Jul 16, 201310:07 AM
Swing Set: Cruising Full Time
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We were motoring past the marina again, trying to decide where to tied up our boat, when three Bahamians came down to the dock to direct us into a slip. Billy, as one of them was named, was directing us into a space on the dock where I had already decided we were going to tie up anyway, at least until someone complained. It appeared that things were going to work out.
With the wind blowing us away from the approach alongside the pier, Rosie tossed Billy a line and he helped pull us in. Another fella, Scoobie, took a stern line. They both proceeded to tie us tight to the closest piling, leaving no slack for the ebbing tide. Both Billy and Scoobie knew nothing about tying up a boat, but they, and their third cohort, Hartley, were obvious in their desire for a tip, but they didn't push the issue. Good thing.
I let them know we would come see them if we needed anything else, and then we set to work tying the boat up for real. I had a discussion with Rosie about relinquishing lines to dockhands; it's OK to toss a line if the situation requires it, but the responsibility of the line stays with Rosie, whether she is securing the line herself, or directing someone else to do it.
Once Swing Set was secure, I saw two crew members of the larger sport fishing boat out washing down the decks, so I went over to ask them some questions. They had been at the marina for a day and had gone into the town of Port Nelson, where they said there wasn't much. They had gone to a sand bar, which was open on a Sunday, by the way, but they said it wasn't much either. They also said they were chased by two feral dogs when they were in town and that it may not be a good idea to take Holly.
I returned to the boat and made my report to Rosie. We decided to get showers and walk the half mile to town, but leave Holly to guard the boat. Locked up, of course.
Our walk to the town of Port Nelson was hot and dusty along a gravel road. Trash and debris lined the roadside, and when we finally reached some buildings, we wondered if we had made a wrong turn. Nothing was open, and the one person we saw barely looked at us, let alone gave us the impression that he would have welcomed any questions.
We took a side road back toward the beach and passed a woman on her porch feeding some birds. We asked her about Kaye's Place and she said that we had passed it, "just over da bridge," but there was a party and the place was closed. We thanked her and decided to just go back to the boat and have dinner. We passed Kaye's Place and saw that it was just a house, actually appeared to be abandoned, but had a few rusty chairs under a big tree, all for your dining pleasure.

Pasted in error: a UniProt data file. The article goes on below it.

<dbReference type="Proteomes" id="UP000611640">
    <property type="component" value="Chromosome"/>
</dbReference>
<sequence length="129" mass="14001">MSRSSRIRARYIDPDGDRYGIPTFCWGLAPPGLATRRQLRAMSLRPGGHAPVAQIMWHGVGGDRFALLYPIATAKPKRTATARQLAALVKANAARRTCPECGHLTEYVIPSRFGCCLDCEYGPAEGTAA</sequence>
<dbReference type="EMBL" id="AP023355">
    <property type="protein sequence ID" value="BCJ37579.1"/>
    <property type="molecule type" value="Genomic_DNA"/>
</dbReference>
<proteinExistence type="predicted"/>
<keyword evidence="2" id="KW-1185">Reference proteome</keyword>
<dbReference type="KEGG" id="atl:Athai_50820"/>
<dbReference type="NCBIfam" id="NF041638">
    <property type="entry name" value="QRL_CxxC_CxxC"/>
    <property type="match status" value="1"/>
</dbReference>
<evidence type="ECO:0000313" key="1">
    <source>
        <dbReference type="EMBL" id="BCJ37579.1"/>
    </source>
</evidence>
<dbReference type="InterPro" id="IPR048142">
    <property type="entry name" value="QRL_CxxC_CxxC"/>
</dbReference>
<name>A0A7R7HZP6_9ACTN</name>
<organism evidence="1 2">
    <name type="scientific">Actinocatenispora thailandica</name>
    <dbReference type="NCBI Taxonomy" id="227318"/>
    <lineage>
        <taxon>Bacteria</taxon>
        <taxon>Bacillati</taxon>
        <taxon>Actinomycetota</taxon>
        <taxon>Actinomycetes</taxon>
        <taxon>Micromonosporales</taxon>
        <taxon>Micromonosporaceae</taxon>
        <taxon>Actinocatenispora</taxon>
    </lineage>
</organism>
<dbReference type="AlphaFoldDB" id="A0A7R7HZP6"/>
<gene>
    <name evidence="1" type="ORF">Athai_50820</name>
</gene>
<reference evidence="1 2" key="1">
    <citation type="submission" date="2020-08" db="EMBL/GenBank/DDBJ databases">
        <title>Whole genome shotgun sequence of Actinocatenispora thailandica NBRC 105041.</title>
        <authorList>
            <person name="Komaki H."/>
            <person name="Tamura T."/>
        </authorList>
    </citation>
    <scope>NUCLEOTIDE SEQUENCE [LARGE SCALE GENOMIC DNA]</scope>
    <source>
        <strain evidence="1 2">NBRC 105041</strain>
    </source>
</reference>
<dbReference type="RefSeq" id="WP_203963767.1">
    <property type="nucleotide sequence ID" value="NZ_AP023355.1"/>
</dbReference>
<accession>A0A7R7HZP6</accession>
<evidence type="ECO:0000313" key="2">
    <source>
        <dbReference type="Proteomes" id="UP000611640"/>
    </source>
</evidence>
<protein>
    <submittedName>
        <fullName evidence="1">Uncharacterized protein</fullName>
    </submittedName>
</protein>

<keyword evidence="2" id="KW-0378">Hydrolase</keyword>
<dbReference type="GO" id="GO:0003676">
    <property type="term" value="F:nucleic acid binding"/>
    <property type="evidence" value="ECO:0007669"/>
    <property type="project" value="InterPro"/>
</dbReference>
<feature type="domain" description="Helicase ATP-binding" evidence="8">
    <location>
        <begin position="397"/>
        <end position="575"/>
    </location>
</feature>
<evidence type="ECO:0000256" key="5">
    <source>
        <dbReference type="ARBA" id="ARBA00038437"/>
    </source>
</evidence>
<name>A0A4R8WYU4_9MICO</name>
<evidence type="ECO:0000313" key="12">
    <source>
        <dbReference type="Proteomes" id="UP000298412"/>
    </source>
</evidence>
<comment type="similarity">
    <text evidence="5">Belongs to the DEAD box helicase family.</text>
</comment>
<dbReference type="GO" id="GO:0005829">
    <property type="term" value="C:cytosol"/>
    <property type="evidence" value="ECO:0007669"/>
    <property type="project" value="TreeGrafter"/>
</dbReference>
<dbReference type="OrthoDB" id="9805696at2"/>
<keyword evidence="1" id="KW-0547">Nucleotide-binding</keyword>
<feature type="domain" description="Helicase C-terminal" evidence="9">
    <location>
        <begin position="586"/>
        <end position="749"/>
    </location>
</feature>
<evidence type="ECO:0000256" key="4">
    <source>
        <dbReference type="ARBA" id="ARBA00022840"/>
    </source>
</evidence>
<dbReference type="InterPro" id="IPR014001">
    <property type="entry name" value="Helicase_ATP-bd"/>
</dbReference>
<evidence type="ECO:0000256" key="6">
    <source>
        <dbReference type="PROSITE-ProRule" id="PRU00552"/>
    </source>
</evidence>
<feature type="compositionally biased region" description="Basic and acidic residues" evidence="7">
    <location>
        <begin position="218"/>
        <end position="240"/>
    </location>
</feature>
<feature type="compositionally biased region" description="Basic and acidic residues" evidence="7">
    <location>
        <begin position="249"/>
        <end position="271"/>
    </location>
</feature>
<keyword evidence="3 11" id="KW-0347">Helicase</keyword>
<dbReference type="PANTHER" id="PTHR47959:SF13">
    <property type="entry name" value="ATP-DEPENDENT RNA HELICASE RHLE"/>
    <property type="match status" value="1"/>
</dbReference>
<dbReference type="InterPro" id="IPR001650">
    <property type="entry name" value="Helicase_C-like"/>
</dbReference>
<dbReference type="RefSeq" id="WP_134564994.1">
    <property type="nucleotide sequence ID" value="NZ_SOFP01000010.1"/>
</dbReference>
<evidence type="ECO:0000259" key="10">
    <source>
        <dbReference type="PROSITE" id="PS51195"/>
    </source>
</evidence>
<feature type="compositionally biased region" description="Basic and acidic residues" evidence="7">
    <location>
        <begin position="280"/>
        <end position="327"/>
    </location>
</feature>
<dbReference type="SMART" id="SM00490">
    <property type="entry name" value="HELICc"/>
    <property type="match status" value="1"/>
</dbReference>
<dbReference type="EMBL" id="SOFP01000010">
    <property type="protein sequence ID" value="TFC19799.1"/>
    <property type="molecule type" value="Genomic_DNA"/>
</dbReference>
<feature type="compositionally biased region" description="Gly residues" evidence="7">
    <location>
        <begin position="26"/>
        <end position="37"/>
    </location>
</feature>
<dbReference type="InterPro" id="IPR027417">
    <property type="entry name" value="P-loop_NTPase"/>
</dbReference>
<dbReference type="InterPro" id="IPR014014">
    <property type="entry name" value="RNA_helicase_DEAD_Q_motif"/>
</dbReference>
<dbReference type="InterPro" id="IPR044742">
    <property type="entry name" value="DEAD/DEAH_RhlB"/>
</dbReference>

Hartley came by on his four wheeler on our walk back to the marina and asked us if we wanted a ride. I took a long look at the dusty road, another look at the rusty luggage rack on the back of his Honda, and declined his generous offer. He asked at least twice if we were sure we didn't want a ride. If I was sure then, one look at the numerous scars on Hartley's face told me that he might not be the best driver on Rum Cay. It appeared that his head may have had some close encounters with a palm tree or two.
Arriving back at the marina, we heard what I knew was dogs barking and running towards us, actually snarling, and galloping was more like it. Remembering the tale of the feral dogs chasing the crew members of the sport fishing boat, I reeled around and yelled "GIT!" As I was reaching for my knife, I yelled again, "Git on outa here," and those two dogs spun around and ran off from where they came from. Rosie said she almost had a heart attack.
As we stepped onto the dock and were rinsing the road dust off our feet, a young woman walked over and introduced herself as Gro, the owner of the two dogs. She apologized for their rude behavior, and I told her that apologies were not warranted, but she was lucky I didn't stab either one of her pets in our defense.
I calmed down some, and we learned that Gro was running the marina with her boyfriend, Bobby. She was from Norway, which was interesting in itself, but she went on to tell us about the feud between Bobby and the owner of the earth moving equipment who was trying to run them out of business. He was the "enemy."
We know there are two sides to every story, but you have to wonder about folks whose business plan is to not charge customers for dockage for a whole season, just to piss off the neighbors.
We also found out that Billy, Scoobie and Hartley don't work at the marina, or have anything to do with it actually, but I suspect they may have more business sense than either Bobby or Gro.
We retreated to the boat and saw the rest of the gang that live at the big house adjacent to the marina. Had this been 30 years ago, we would have sworn these folks were running a commune of some kind. It's what it looked like, anyway. We decided to leave first thing in the morning.